So the question is, are you willing to hurt others and risk being screamed at for your supposed betrayal in order to live life authentically?

5. Stop apologizing for being true to yourself.

A major aspect of being unapologetically yourself is to stop saying “sorry” for being who and how you are. Most of us are accustomed to making ourselves small in order to ensure that others aren’t uncomfortable around us.

Enough of that.

Take up whatever space you need, and don’t apologize for your choices. You don’t owe any aspect of your life to anyone else, and if they’re upset or offended because you’re being different or “weird,” then that’s a huge sign that they have quite a bit of personal growth ahead of them.

No apologies are needed for how you choose to present yourself, what you want to do for a living, what your spiritual leanings may be, or whom you choose to love. You didn’t come into this world to be an emotional support animal for anyone else, nor to embody their dreams and imaginings.

Your parents might have dreamed of having a child who was an Olympic athlete or surgeon, and they may feel immense disappointment that they created an academic or chef instead. They may express their sorrow on a regular basis and expect you to apologize for not living up to their wants, as though that’s acceptable in any realm of existence.

You don’t owe anyone any kind of apology for living your life. At all.

Now, if part of your dream life involves walking around with a dozen ferrets on leashes and they make an unholy mess on someone in public, then it’s perfectly reasonable to apologize on their behalf. But that’s another article entirely.

6. Stand your ground rather than being influenced by others.

One key aspect of being unapologetically yourself is living your personal truth. This means adhering to your own mind, leanings, and loves rather than letting other people influence you.

For example, you may have a strong opinion about a topic, but instead of standing your ground about how you feel, you acquiesce to what others say about it. Hell, you might even start to question your own mind in that regard.

This often happens when folks are used to people-pleasing as a result of trauma. They’re often afraid of standing their ground so as not to cause waves or make a scene in case they upset someone else.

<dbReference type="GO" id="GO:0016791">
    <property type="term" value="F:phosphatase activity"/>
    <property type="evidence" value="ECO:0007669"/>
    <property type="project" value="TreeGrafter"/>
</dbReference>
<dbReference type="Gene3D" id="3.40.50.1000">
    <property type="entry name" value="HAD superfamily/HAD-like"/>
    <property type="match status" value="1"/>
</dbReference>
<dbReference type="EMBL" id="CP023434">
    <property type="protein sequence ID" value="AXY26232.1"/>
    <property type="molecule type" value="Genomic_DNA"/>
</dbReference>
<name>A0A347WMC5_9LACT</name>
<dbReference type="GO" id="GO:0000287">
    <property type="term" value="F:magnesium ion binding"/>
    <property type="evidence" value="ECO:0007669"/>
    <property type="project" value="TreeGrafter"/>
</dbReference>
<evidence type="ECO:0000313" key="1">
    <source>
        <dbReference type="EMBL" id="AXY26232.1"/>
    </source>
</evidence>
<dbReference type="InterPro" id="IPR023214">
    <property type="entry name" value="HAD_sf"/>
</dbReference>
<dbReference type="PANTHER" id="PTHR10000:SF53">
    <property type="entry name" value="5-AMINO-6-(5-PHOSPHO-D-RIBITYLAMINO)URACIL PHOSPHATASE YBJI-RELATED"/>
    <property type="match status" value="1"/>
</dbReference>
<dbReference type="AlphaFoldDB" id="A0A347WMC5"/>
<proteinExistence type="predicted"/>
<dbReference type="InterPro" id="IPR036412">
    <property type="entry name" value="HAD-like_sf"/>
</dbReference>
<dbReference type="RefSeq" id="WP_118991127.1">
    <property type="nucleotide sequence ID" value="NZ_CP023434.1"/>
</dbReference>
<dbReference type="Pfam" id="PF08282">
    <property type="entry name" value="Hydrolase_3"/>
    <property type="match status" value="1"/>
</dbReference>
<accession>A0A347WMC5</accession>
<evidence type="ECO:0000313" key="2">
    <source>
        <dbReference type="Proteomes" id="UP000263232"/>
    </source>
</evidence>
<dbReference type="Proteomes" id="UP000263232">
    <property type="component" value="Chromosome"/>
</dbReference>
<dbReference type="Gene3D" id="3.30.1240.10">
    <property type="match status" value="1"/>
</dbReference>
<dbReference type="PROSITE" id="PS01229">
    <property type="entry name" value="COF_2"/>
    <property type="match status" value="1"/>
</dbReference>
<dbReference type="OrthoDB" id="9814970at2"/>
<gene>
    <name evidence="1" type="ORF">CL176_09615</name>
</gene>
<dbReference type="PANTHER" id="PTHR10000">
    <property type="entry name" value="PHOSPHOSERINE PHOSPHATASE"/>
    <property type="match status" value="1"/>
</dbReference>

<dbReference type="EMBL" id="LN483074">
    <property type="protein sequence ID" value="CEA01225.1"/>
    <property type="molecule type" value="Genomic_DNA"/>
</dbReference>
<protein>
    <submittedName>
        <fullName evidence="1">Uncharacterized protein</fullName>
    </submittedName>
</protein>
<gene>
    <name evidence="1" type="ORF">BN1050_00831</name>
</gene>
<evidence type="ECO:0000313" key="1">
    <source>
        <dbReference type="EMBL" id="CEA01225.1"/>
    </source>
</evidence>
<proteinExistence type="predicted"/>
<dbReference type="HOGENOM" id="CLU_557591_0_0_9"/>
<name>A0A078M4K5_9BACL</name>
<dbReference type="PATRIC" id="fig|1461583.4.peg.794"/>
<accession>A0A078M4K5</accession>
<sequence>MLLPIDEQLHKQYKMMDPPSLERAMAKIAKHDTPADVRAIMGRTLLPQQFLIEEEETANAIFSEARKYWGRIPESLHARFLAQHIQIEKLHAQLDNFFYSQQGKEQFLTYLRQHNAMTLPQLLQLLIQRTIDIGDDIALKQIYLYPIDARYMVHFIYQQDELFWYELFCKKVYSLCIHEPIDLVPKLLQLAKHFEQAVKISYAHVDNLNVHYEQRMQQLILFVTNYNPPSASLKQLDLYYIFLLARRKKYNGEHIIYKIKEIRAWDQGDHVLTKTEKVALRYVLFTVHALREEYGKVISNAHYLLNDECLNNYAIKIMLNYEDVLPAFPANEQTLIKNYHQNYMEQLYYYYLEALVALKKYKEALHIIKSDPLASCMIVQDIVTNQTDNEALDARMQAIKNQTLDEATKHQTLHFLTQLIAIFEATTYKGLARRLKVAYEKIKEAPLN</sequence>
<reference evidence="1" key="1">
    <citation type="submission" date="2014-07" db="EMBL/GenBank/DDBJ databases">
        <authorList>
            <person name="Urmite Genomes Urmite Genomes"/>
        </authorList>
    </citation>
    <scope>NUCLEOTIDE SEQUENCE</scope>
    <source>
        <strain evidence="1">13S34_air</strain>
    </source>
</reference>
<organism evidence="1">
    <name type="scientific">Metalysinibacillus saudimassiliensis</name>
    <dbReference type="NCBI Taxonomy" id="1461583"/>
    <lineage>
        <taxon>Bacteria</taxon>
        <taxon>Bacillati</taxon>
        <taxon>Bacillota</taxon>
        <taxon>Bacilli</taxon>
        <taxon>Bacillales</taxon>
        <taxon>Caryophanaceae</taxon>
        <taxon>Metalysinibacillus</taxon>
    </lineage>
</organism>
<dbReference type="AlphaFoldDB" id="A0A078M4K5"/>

Forget that.

Make a scene. Stand your ground.

7. Draw your inspiration from sources that you are attracted to.

What is it that you love the most? And how can you incorporate aspects of that into your life as a whole so you’re “living the dream,” so to speak? Never mind what anyone else’s judgements or condemnation might be.

What do you want to do? How do you want to live?

Are you so obsessed (and in love) with the Outlander era that you’d like to dedicate your life to 18th century historical recreation? Apply for a job at Colonial Williamsburg, Upper Canada Village, or a similar historical heritage site near you. If that’s not an option, or you’d prefer self-employment, consider opening a themed pub or B&B of that ilk.

Take up sewing and make your own clothes. Spin and dye yarn to sell on Etsy, or carve era-specific wooden utensils. Hell, if you like to work with wood, take up historical carpentry using only tools of that era.

Live life on your terms, doing what you love, without apology. And have fun while you’re doing so!

8. Stop worrying about what other people think of you.

“Those who mind don’t matter, and those who matter don’t mind.”

Basically, stop giving a damn about what other people might think of you or are saying behind your back. Or saying to your face, for that matter. In the grand scheme of things, their opinions simply don’t matter. They’re like buttholes: everybody has one, but nobody else wants to see or hear about them, do they?

Not everyone will like you. Similarly, no matter what you say, what you do, how you dress, or whom you love, you’re going to upset or offend someone. The opposite is true as well: you’ll also make a lot of others smile, and you might even inspire them to do what you’re doing too.

It might be helpful to remember that few people are thinking of you at all. When you go grocery shopping or out to grab a coffee, do you analyze everyone around you and make up stories about their lives? Or do you just go buy your eggs or latte and get on with your life?

That’s pretty much how everyone else feels too. They don’t care about what you’re wearing, and they aren’t analyzing your every move. They’re too wrapped up in their own lives—their worries, fears, insecurities, and personal problems—to pay you much mind at all.

So you can stop worrying about what people are thinking about you: they aren’t.

9.Temper healthy self-expression with cultural etiquette.

When I hear about people living unapologetically, I sometimes think about the character, Randy Marsh, from South Park and his classic quote: “I’ll do what I want, I thought this was America!” to justify his terrible behavior.